Discourse 10.09.21, 10:00–12:30, 15:00–17:30 Saloon Entry: Free

steirischer herbst '21


Part I
Competing with Public Space

Public space today is both increasingly controlled by security and saturated with advertising, making it more and more difficult to create artistic situations that people will notice. Often, it seems as if the only way to draw attention is by causing a public disturbance. But this frequently alienates broader audiences—who remain firmly in the hold of all the other attractions urban space has to offer. What can artists do today to work in and around the strictures and structures of public space, and is there even still such a thing? How can one engage with a broader public in securitized, overcommodified public space? What must contemporary art do to reinvent its audience in a time when it far too often addresses only a small group of the select?

Flo Kasearu
Tino Sehgal
Mounira Al Solh
In conversation with Ekaterina Degot and Christoph Platz
Respondent: Mirela Baciak

Part II
New Ecologies of Exhibition-Making

The recent lockdowns made it obvious that contemporary art is facing a crisis of sustainability. This does not only concern the mobility of international curators, artists, and artworks as well as the footprint they leave behind, but also the relation to audiences, be they the inhabitants of a city where a festival is held or the broader addressee of society at large. Other areas of culture such as film, fashion, or music were very successful at responding to the massive demand for culture while people were stuck at home, whereas contemporary art found itself doing quite well without an audience altogether, making it appear more and more like a wealth-dependent bubble about to burst. What are the options for expanding the public scope of culture, for reengaging with locales and locals? What role will the dialogue between theater, fashion, film, and visual art play to win over new audiences? Can contemporary art prove itself to be an “essential” service?

Christoph Gurk
Matteo Lucchetti
Aneta Rostkowska
Sabina Sabolović (WHW)
In conversation with Ekaterina Degot and David Riff
Respondent: Christoph Platz




steirischer herbst roundtables

Christoph Gurk (1962, Ratingen, Germany) is a curator and dramaturge. Between 1998 and 1999 he was a curator at steirischer herbst, from 2001 to 2009 a dramaturge under Frank Castorf at the Volksbühne am Rosa-Luxemburg-Platz, Berlin. In 2009, Matthias Lilienthal brought him to HAU Hebbel am Ufer, Berlin, before joining joined Lilienthal at the Münchner Kammerspiele in 2015, where he served as dramaturge and curator for fringe theater and music and as a member of the artistic directorate until 2020. Christoph Gurk is currently director of the joint arts and culture project St. Pölten 2024 of the city of St. Pölten and the state of Lower Austria.

Flo Kasearu (1985, Tallinn, Estonia) is an artist whose videos, drawings, paintings, installations, and performances are all based upon social and collaborative processes. Her work ironically plays with the boundary of public versus private and personal versus political, tackling themes such as freedom, economic depression, nationalism, and domestic violence. She lives in Tallinn.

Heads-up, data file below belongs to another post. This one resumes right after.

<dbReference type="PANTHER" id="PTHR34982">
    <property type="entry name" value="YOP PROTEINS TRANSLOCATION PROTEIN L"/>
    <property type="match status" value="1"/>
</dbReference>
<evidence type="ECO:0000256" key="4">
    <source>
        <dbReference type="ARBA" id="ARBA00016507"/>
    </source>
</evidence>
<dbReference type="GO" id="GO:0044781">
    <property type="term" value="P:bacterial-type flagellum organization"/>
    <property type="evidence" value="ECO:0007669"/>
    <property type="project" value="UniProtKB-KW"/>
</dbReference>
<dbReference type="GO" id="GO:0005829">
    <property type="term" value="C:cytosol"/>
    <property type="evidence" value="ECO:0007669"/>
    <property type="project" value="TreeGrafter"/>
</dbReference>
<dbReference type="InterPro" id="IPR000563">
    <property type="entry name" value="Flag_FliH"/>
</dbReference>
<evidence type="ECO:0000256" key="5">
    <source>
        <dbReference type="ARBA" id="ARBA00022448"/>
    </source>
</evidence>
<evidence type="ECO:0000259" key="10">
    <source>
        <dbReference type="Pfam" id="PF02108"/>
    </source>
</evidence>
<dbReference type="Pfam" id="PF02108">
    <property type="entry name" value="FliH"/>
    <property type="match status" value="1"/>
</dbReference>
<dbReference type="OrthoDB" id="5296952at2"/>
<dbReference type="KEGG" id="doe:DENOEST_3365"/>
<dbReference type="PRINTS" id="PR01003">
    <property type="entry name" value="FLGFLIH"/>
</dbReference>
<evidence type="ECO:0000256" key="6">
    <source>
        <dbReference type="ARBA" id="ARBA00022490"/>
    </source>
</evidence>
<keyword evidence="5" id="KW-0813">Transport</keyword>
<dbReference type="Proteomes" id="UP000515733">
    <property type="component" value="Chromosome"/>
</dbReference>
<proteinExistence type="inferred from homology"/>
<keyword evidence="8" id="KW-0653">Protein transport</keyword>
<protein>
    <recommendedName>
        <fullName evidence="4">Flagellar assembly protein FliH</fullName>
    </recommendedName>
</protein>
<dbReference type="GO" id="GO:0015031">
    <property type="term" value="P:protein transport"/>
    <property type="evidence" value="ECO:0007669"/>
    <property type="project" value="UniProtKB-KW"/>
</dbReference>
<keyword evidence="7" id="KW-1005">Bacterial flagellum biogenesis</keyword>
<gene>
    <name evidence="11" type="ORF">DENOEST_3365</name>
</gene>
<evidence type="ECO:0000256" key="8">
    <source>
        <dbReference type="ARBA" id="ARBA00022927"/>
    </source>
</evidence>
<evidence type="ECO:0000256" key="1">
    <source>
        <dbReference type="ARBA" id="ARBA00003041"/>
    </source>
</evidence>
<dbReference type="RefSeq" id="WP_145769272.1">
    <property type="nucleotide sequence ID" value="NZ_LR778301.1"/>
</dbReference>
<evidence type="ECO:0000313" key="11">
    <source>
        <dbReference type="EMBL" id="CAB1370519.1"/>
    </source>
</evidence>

Matteo Lucchetti (1984, Sarzana, Italy) is a curator, art historian, and writer. His main curatorial interests are focused on artistic practices that redefine the role of art and the artist in society. Since 2010, he curates, with Judith Wielander, Visible, a research project and the first European biennial award for socially engaged artistic practices in a global context, founded by Cittadellarte—Pistoletto Foundation and Fondazione Zegna. Lucchetti worked as curator of Exhibitions and Public Programs at BAK, Utrecht, in 2017–2018. He lives in Brussels.

Aneta Rostkowska (1979, Szczecin, Poland) is a curator and writer. In 2012, together with Jakub Woynarowski, she developed the concept of “gonzo curating,” a creative practice of the appropriation of any phenomena by means of constructing a semi-fictional narrative around it. In the spirit of “gonzo curating” they founded the fictitious institution “Wawel Castle Centre of Contemporary Art.” From 2016–2019 she worked as a curator at the Academy of the Arts of the World, Cologne. Since 2019, she has been director of Temporary Gallery, Centre for Contemporary Art, Cologne. She lives in Cologne.

Sabina Sabolović (1975, Zagreb, Yugoslavia) is a curator and a member of the curatorial collective What, How & for Whom / WHW, formed in Zagreb in 1999 (together with Ivet Ćurlin, Ana Dević, and Nataša Ilić). WHW organizes production, exhibition, and publishing projects and is involved in long-term collaborative platforms and cultural politics. Since 2000, the collective has made major contributions to curatorial discourse, opening the nonprofit Galerija Nova in Zagreb in 2003. In March 2019, Sabina Sabolović and two other members of the collective (Ivet Ćurlin and Nataša Ilić) were appointed as directors of Kunsthalle Wien. Sabina Sabolović lives in Vienna.

Tino Sehgal (1976, London, United Kingdom) is an artist who works in “constructed situations.” Using voice, reenactment, language, movement, dramaturgy, and interaction to shape visitors’ experiences, Sehgal’s pieces are regularly staged in museums or galleries and continuously executed by trained individuals he refers to as “interpreters.” He lives in Berlin.

Mounira Al Solh (1978, Beirut, Lebanon) is an artist who works with a mix of videos, video installation, painting, drawing, embroidery, and performative gestures. Always self-reflexive and ironic, her work delves into feminist issues and personal histories and can be political and escapist all at once. She lives in Beirut and Zutphen.